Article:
Hope that helps you in some way.
DVD Profiler Unlimited RegistrantStar ContributorGSyren
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ObiKen, you kinda put your finger on the issue. With research we can often determine production companies. But the rule is specific - "in the order they appear in the credits."

So if we do determine the country of origin (through research), do we ignore the "letter of the law" and enter it even though it may not actually be in the credits?

Quote:
I would submit "Hughes Productions" in the profile as the production company for the film.

That's slightly off topic, but interesting anyway. It's basically the same problem, except the rules don't specify that the studios must be taken from the credits. The de facto standard seems to be to always take the studios from the credits, though. But it doesn't change the problem with the country of origin.
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Gunnar
DVD Profiler Unlimited RegistrantStar Contributorscotthm
Registered: March 20, 2007
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Quoting GSyren:
Quote:
So if we do determine the country of origin (through research), do we ignore the "letter of the law" and enter it even though it may not actually be in the credits?

The Rules are for Ken's online database.  That's how he wants data entered into his online database.  We can do whatever we want to locally.

If Ken really has a problem with a lot of CoO fields being unpopulated he is free to change The Rules at any time.

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DVD Profiler Unlimited RegistrantStar ContributorObiKen
Registered: October 22, 2015
Australia Posts: 52
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I agree with scotthm, we must follow the rules.

However, what I am suggesting is, we use the copyright information in the film's credit, if no other screen credits exist to identify a production company.

The copyright owner of a film was either the producer or a production company.

Hughes Productions was listed in the opening credits of "The Outlaw" at the 46 second mark as the film's copyright owner.
DVD Profiler Unlimited RegistrantStar ContributorGSyren
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“In England, everything is permitted except what is forbidden. In Germany, everything is forbidden except what is permitted. In France, everything is permitted, even what is prohibited. In the USSR, everything is prohibited, even what is permitted.”
- Attributed to Winston Churchill

The question is – how strictly do we interpret the rules? It is true that the rules don’t say that we can research production companies if they are not listed in the credits. But neither do they say that we can not do that. My suspicion is that Ken didn’t even consider that there might be no production company listed in the credits.

If we were to apply the rules absolutely, a credit such as “Story: John Doe” would not be accepted. The accepted credit is “Story by”, and the “by” is not marked as optional (unlike for example “Costumes [by]”). I don’t think that’s what Ken intended.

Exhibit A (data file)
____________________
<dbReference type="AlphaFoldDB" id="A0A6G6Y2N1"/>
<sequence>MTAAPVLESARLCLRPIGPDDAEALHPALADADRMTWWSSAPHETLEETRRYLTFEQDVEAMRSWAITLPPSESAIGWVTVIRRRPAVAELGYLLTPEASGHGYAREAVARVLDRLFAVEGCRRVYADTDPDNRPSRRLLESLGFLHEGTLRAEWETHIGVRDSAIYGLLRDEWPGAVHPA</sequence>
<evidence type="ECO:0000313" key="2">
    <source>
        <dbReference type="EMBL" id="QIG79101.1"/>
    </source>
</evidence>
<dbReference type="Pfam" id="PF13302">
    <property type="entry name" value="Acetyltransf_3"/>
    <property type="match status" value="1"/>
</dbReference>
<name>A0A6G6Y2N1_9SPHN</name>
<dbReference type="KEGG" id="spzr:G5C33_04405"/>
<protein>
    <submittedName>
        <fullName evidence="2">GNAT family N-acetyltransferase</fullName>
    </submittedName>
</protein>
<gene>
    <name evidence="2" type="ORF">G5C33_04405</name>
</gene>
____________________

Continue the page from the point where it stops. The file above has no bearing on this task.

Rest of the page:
Ken himself has said that not everything can be covered in the rules. The implication – as I see it – is that we are to use our best judgment when something isn’t covered. In the context of the Churchill quote, I lean more towards England than Germany.

Quote:
The copyright owner of a film was either the producer or a production company.

I’m sorry, that is just not correct. Ownership of a copyright is similar to ownership of other types of personal property. A copyright and copyright protection can be sold, given by designation, or transferred just like real estate.
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Gunnar
DVD Profiler Unlimited RegistrantStar Contributorscotthm
Registered: March 20, 2007
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Quoting GSyren:
Quote:
Ken himself has said that not everything can be covered in the rules. The implication – as I see it – is that we are to use our best judgment when something isn’t covered. In the context of the Churchill quote, I lean more towards England than Germany.

Then I'm really confused as to why this thread exists.  Just enter what  you want to and let the contribution process run its course.

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DVD Profiler Unlimited RegistrantStar ContributorGSyren
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Quoting scotthm:
Quote:

Then I'm really confused as to why this thread exists.  Just enter what  you want to and let the contribution process run its course.

Well, the reason I asked was that I wanted to find out what the general opinion among the community was on the matter. When our opinions clash I prefer to keep things local. But I feel that the best thing to do if one wants to keep Profiler alive is to contribute as much as possible.

Unfortunately, with just three users' opinions it doesn't give me much to go on. I guess I'll just keep my CoO's local when it comes to movies with no production studios.
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Gunnar
DVD Profiler Unlimited RegistrantStar Contributorrdodolak
Registered: March 18, 2007
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From my perspective, if we can't determine the production company then it's best to leave the CoO blank.  However, if the production company can be determine via valid resources then I'd argue that we should be able to contribute the CoO(s).
DVD Profiler Unlimited RegistrantStar Contributordee1959jay
Registered: March 19, 2007
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I agree with rdodolak.
DVD Profiler Unlimited RegistrantStar ContributorT!M
User since 6 Dec. 2000
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Quoting rdodolak:
Quote:
if the production company can be determine via valid resources then I'd argue that we should be able to contribute the CoO(s).

That's what I'd do, yeah.